Let’s break down some of the most relevant:
- OWASP — The Open Web Application Security Project (OWASP) remains a go-to standard for application security. The OWASP Top 10 provides yearly reports on specific app threats, and encourages organizations to both compile a list of all third-party components used in software along with monitoring these components for potential breaches. In addition, OWASP’s new resilience requirements mandate that mobile apps must be able to detect rooted or jailbroken devices, leverage multiple defense mechanisms and include multiple response types based on detected threats.
- GDPR — The new General Data Protection Regulation (GDPR) — covering all of EU and British citizen information, wherever it is stored — includes requirements for rapid provision of consumer data upon request by owners along with strict control of access, transmission and storage of this data. The result? Apps not built to reflect this standard could lead to sanctions, fines and serious damage to corporate reputation.
- PCI DSS — PCI DSS also requires organizations to assess app security vulnerabilities using reputable outside sources and assign a severity ranking to these vulnerabilities. Best bet? Build in these collection capabilities from day one rather than trying to add-on security layers after the fact.
- HITRUST CSF — Not only are commercial software products required to undergo security assessments before implementation, automated security controls are mandated for all applications.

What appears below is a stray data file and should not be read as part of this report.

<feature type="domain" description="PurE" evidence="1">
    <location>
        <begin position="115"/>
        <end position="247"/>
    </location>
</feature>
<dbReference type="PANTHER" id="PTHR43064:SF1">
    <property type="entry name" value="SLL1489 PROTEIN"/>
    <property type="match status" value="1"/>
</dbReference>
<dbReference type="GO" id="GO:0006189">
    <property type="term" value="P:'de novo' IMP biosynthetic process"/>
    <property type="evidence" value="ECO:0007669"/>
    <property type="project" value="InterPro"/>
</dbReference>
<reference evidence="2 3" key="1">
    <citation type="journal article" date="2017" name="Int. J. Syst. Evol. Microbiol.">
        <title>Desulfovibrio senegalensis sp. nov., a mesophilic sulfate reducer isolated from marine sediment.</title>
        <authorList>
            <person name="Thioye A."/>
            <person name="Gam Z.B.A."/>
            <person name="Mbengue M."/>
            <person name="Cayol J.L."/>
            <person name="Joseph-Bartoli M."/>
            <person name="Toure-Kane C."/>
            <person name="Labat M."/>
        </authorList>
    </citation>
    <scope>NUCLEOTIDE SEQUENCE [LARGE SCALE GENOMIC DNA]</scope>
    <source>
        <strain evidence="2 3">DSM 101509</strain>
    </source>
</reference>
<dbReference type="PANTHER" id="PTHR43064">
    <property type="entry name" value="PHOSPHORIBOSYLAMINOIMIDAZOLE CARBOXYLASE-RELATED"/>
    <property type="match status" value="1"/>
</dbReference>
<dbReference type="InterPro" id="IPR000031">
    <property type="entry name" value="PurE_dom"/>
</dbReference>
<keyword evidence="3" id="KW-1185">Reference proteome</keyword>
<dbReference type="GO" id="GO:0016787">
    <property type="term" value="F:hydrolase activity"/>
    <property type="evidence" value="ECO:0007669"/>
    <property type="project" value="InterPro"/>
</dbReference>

Building Best Practices for Protecting your Apps and Data
It’s one thing to know that software and applications security regulations are starting to standardize and solidify — and another to build out best practices that deliver natively secure applications. Start with the big questions when you’re designing new applications: Can security requirements be tested? Reliably? Can the results be accurately measured? Are security outcomes and processes clear and unambiguous? Do they meet relevant requirements for distribution? For example, if you’re designing an application to handle global, retail mobile traffic does it comply with PCI-DSS and GDPR expectations?
The nitty-gritty is up next. This means building in automated security controls capable of detecting common threat vectors such as SQL injection, session hijacking and credential spoofing, in addition to reporting potential breach incidents in real-time. Other strong options include the use of post-compile injection to provide anti-root, anti-tamper and runtime checks — these are especially useful for critical software already deployed across corporate networks, since you aren’t on the hook to recode critical functions from the ground up.
Today, application hardening and layered security measures are recognized as a critical feature of overall IT compliance. The result? Regulation is on the rise. Make sure you are compliant: Get familiar with applicable standards and implement app development best practices to boost basic security for all your apps worth protecting.